Want a Street Improvement for Your Neighborhood? Tell the City Council By October 13.

Residents of 31 council districts can submit ideas for funding in next year's round of participatory budgeting.

A map of the participatory budgeting proposals submitted so far. Image: NYC Council
A map of the participatory budgeting proposals submitted so far. Image: NYC Council

Is the street corner near your apartment begging for a sidewalk extension? Could your local bus stop use a countdown clock or a bus bulb? If you have ideas for small-scale improvements to your neighborhood streets, tell the City Council: Nominations for projects to receive participatory budgeting funds will be accepted for the next nine days.

With participatory budgeting, New Yorkers vote on how to spend the discretionary funds allocated to their City Council district. This year, 31 council members are participating, and if you live in one of those districts, you have until October 13 to submit proposals for the 2018 round of funding.

Once nominations are submitted, committees of “budget delegates” narrow the list to a handful of projects for the public to choose from when voting starts in the spring, the week of April 7 to 15.

Now in its seventh year, participatory budgeting funds capital improvements — projects that involve physical changes or purchasing equipment, as opposed to operating expenses like running more bus service. Transportation-related projects that receive funding are typically scaled to a single intersection or a handful of locations. While it won’t fund entire street redesigns, it’s a chance to make meaningful, targeted improvements.

Last year, street safety improvements near schools on Empire Boulevard and bus arrival clocks across the city were among the projects that received funding.

Other street safety projects came up short in the voting, including lighting improvements along the Hudson River Greenway’s “Cherry Walk” and pedestrian safety improvements on Meeker Avenue in North Brooklyn and the Grand Concourse in the Bronx.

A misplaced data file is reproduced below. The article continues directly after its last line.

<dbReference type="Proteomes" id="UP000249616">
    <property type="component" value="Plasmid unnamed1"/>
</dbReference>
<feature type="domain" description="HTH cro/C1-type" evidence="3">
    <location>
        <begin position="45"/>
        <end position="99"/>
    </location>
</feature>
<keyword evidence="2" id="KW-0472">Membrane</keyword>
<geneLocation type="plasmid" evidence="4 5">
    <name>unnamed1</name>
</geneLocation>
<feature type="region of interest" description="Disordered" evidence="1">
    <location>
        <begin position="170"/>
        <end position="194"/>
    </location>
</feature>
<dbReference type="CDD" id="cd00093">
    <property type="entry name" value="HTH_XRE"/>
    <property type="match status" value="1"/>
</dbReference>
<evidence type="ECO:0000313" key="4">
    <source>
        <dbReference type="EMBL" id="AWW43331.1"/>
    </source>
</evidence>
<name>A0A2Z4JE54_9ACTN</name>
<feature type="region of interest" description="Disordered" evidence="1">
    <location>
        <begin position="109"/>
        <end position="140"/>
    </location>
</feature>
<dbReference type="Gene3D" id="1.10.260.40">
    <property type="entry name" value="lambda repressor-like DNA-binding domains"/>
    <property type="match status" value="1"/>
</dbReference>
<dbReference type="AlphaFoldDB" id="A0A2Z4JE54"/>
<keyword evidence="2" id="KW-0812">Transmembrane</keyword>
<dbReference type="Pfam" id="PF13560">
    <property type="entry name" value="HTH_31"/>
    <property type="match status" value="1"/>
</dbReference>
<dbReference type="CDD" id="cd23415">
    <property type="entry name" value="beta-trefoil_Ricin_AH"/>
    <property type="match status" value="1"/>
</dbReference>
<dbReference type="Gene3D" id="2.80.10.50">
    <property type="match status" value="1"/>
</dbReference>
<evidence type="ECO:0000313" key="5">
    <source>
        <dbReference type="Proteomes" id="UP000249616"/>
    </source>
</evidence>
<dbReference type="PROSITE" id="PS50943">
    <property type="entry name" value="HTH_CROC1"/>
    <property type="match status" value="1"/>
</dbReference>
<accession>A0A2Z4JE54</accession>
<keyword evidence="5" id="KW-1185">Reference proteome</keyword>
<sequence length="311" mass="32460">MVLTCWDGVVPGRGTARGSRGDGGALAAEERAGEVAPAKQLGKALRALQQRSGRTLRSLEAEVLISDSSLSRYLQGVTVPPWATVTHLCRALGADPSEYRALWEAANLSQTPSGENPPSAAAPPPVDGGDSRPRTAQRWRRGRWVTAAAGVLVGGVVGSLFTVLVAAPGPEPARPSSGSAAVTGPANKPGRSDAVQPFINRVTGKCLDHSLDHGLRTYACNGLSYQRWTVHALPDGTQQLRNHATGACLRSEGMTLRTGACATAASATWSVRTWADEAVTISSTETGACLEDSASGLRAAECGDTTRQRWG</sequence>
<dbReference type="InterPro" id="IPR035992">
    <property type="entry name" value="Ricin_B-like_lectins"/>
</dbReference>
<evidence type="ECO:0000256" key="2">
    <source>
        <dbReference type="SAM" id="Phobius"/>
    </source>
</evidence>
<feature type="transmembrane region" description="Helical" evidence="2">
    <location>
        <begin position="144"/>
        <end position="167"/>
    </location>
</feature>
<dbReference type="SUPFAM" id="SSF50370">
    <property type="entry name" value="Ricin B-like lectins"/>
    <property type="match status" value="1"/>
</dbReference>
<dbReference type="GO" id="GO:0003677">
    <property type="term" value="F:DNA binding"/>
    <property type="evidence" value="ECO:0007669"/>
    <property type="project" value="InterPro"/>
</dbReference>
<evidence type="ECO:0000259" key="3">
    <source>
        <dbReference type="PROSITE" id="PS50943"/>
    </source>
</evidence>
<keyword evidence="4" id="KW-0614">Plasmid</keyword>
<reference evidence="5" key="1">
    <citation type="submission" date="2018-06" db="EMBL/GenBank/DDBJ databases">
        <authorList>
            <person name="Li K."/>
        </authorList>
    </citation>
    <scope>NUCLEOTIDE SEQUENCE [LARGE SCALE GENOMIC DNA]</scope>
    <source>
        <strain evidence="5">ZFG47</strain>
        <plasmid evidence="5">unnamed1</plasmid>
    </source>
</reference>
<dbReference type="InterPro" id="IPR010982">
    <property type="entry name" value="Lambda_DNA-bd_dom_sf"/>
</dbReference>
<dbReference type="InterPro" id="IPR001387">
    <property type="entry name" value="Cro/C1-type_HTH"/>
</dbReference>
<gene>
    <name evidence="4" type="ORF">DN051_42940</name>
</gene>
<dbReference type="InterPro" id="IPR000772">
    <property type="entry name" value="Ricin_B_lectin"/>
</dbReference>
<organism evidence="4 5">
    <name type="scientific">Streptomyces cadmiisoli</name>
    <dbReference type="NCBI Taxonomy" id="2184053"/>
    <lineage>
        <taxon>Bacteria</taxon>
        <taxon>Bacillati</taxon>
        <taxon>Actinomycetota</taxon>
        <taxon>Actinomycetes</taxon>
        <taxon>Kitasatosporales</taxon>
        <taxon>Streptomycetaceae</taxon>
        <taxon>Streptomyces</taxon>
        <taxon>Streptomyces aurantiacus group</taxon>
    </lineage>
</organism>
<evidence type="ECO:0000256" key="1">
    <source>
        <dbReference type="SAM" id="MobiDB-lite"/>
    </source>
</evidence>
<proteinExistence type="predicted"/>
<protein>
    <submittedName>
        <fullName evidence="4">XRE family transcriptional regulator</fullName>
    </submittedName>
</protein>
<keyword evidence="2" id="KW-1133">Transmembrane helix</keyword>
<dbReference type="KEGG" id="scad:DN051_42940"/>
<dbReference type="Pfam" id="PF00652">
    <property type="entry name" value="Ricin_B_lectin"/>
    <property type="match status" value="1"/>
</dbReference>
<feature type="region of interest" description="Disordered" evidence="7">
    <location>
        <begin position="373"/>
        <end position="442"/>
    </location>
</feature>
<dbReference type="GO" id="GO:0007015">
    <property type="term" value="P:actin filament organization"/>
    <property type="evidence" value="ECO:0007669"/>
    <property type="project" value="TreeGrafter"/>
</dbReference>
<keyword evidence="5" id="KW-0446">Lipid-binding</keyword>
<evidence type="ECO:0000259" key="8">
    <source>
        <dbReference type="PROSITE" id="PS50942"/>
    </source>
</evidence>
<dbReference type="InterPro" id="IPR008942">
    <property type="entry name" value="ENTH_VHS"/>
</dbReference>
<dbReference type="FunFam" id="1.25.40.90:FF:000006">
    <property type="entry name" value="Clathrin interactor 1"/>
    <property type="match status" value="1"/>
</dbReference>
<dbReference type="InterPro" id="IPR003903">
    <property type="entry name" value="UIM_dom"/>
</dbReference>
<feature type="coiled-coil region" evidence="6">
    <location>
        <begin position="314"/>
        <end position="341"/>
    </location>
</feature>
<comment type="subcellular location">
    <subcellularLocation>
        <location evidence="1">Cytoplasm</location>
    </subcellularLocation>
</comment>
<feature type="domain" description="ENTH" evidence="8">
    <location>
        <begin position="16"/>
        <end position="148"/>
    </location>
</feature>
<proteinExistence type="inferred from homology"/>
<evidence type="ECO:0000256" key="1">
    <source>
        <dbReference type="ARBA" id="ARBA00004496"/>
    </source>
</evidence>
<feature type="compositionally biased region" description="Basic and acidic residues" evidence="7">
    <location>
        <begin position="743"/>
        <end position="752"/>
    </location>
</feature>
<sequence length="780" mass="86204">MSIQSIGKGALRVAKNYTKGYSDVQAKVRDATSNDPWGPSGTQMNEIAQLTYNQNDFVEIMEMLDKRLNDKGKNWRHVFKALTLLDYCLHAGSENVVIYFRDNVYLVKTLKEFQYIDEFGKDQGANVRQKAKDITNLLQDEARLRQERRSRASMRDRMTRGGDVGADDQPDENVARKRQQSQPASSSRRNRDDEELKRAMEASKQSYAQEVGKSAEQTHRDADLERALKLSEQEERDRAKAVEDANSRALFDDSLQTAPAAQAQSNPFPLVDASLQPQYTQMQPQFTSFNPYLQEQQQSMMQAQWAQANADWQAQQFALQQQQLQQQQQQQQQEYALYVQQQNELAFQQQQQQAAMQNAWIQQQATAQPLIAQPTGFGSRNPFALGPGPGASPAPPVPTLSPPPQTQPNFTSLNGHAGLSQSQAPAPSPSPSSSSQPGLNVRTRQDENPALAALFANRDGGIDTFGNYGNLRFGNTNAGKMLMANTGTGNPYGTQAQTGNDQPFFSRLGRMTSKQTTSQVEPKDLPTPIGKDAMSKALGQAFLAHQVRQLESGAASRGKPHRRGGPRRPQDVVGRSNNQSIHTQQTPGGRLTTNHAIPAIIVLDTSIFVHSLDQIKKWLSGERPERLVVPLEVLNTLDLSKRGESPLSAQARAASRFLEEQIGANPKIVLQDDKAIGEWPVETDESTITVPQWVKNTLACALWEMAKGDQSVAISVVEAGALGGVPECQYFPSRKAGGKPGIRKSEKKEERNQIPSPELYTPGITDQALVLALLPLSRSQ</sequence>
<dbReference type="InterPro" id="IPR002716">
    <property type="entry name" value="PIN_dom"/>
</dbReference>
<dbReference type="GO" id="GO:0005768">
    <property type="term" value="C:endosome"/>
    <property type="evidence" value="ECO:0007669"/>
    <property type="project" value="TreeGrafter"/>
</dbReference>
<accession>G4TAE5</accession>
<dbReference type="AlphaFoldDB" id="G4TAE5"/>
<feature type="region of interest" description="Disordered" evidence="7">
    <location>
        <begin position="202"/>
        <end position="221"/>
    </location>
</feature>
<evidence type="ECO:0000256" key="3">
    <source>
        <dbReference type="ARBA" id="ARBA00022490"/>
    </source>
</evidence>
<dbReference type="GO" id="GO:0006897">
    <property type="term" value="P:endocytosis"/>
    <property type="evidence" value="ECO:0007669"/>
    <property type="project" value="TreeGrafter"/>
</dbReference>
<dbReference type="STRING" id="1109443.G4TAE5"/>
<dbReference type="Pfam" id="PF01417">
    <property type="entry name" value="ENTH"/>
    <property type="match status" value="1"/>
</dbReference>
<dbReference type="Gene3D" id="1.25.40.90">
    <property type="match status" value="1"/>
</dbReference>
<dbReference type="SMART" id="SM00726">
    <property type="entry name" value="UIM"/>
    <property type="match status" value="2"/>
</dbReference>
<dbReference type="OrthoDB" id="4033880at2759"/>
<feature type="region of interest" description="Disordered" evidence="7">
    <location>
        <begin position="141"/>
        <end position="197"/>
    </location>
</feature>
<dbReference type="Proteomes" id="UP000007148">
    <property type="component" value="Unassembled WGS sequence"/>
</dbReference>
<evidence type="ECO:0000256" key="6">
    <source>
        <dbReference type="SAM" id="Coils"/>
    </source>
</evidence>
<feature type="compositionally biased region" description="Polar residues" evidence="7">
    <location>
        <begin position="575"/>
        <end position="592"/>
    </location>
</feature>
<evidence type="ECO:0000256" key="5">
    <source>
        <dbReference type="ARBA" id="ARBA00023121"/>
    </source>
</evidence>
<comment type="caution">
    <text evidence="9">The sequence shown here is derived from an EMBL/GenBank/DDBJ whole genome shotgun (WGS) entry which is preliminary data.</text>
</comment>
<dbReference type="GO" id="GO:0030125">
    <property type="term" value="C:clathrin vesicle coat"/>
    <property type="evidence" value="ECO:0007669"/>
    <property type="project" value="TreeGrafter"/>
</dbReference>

You can submit ideas to the City Council online. Ahead of the submission deadline, council members are also hosting “neighborhood assemblies” where constituents can discuss and workshop ideas together.

  • reasonableexplanation

    One thing I really want addressed, but have no idea how, is the issue of double parking on commercial and thru streets. As a biker, motorcyclist, and driver, double parking is easily responsible for the vast majority of the delays I face on local streets, as well as the dangerous near misses.

    So many times you’ll have people park their vehicles in a travel lane on a commercial or thru street, forcing traffic behind them to cross into the oncoming lane to get around them. Often two folks will parallel park on opposite sides forcing traffic to take turns squeezing through.

    You have meter maids already walking these commercial streets constantly, printing tickets for parking and meter violations, which has far less impact on everybody else than literally impeding traffic. How can we empower the meter maids to ticket or chase away double parkers?

  • Joe R.

    That’s one of my top pet peeves as well. Especially for a cyclist, double parking is dangerous and annoying.

    I’d also like to ask about having traffic signals removed, Over the last decade, they’ve installed a ton of unnecessary traffic signals citiwide. It’s time we started removing a few hundred signals each year until we’re down to only those really needed for safety.

  • HamTech87

    I think double-parking is due to lack of open parking spaces. And that requires parking reform.

  • reasonableexplanation

    Not really. Lots of folks even double park next to a perfectly good hydrant or driveway spot (and continue to sit in their cars). Regardless, if there’s no parking, the responsible thing to do is to turn onto a one way side street and wait at a hydrant or driveway there, or even double park, point is; not on a thru/commercial street where you’re hindering and endangering everybody else.

  • AMH

    It’s infuriating to see people stopping right in the street next to available curb spots. It’s laziness and selfishness, and as much as parking reform is needed we need to address this antisocial behavior too..

  • AMH

    This is great, but why is District 9 completely greyed out? I’ve been writing to Perkins, Trottenberg, and everyone else I can think of for years to no avail. I have a wish list as long as my arm.

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